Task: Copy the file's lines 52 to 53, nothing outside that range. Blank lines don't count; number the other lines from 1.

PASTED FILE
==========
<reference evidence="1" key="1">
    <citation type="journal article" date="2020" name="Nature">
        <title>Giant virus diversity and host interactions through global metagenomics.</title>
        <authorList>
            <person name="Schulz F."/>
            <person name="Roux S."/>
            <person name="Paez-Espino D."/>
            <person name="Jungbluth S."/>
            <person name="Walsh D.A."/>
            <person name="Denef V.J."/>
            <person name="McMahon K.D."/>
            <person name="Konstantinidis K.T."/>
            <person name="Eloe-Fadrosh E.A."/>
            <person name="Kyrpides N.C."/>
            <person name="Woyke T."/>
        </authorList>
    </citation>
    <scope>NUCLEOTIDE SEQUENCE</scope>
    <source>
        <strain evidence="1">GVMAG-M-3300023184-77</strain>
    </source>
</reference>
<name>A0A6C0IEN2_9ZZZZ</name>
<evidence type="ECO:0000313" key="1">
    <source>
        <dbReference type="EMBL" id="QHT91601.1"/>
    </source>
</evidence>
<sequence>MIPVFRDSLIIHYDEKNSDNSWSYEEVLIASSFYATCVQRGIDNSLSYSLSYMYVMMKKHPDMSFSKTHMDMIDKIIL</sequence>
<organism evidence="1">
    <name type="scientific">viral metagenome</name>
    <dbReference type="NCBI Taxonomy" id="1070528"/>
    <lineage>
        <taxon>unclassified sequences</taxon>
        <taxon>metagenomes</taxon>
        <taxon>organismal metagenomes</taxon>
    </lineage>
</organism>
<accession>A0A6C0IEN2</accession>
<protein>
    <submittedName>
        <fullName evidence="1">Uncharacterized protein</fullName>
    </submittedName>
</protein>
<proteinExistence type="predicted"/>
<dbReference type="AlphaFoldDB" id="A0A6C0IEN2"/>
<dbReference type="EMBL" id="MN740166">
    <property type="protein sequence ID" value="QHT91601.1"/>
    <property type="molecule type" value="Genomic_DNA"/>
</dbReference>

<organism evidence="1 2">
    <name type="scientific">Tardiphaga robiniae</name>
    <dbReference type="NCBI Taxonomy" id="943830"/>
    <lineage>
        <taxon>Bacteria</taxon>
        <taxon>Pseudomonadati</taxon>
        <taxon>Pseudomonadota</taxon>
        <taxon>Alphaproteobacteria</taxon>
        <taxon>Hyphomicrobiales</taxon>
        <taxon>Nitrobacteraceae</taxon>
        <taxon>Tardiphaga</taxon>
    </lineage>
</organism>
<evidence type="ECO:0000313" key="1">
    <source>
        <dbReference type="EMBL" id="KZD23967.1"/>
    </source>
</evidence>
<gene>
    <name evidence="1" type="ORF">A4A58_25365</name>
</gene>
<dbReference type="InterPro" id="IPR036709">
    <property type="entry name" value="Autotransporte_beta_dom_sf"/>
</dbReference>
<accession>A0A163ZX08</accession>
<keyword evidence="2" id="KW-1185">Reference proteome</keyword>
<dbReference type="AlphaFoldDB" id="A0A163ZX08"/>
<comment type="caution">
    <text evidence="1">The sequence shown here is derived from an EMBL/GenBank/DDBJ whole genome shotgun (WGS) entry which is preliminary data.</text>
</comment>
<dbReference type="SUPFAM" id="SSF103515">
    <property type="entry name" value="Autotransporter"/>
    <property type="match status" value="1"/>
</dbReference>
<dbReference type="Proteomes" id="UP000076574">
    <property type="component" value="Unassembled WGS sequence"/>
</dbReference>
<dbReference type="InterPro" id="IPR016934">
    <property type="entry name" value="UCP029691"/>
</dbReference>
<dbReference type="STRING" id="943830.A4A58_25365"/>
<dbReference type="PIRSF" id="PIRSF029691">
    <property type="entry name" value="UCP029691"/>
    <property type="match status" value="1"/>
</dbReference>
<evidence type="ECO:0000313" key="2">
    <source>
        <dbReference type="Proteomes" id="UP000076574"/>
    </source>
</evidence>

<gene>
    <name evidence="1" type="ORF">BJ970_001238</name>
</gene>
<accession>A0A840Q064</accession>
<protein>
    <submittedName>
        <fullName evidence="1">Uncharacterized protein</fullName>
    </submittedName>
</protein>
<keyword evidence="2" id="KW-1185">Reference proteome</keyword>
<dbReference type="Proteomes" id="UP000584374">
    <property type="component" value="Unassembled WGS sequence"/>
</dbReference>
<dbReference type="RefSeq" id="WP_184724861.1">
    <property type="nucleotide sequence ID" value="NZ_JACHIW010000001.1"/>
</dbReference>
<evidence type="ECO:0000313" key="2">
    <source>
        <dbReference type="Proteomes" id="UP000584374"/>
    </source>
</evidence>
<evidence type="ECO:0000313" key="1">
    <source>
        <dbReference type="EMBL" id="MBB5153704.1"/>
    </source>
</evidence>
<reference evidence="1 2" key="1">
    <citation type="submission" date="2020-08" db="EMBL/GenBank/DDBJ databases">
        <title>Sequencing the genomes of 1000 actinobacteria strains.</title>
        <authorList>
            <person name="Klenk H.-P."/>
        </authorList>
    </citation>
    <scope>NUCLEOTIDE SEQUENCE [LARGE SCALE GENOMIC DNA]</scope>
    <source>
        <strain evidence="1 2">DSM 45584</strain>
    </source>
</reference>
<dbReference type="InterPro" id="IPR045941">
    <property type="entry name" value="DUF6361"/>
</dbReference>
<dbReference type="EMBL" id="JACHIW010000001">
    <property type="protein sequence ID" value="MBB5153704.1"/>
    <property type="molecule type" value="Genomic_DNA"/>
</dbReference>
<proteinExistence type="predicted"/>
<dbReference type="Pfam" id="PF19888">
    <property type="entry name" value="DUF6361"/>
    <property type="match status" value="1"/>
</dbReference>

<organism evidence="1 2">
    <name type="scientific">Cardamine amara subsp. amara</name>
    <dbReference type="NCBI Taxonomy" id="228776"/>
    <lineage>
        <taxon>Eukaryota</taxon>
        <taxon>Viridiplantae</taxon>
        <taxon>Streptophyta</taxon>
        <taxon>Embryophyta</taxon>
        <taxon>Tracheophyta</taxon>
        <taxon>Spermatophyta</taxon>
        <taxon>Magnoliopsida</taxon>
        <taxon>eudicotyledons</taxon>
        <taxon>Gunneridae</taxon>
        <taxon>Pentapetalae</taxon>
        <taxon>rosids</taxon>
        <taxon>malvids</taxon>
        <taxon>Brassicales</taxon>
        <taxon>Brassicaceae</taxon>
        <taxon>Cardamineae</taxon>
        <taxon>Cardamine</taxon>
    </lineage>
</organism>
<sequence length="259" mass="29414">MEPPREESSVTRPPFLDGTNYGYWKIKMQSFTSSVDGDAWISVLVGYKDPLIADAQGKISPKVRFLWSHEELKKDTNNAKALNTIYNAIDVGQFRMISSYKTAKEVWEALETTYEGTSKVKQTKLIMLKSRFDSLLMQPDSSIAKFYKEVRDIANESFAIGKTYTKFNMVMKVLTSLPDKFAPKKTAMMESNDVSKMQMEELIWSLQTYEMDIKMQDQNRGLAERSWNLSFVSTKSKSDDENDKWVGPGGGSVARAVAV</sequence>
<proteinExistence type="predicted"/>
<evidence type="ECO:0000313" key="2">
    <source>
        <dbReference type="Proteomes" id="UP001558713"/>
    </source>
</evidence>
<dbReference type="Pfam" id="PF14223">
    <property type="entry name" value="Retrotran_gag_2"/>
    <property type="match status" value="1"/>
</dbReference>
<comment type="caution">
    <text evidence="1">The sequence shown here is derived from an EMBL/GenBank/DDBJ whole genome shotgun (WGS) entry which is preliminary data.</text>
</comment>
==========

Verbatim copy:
    <name type="scientific">Tardiphaga robiniae</name>
    <dbReference type="NCBI Taxonomy" id="943830"/>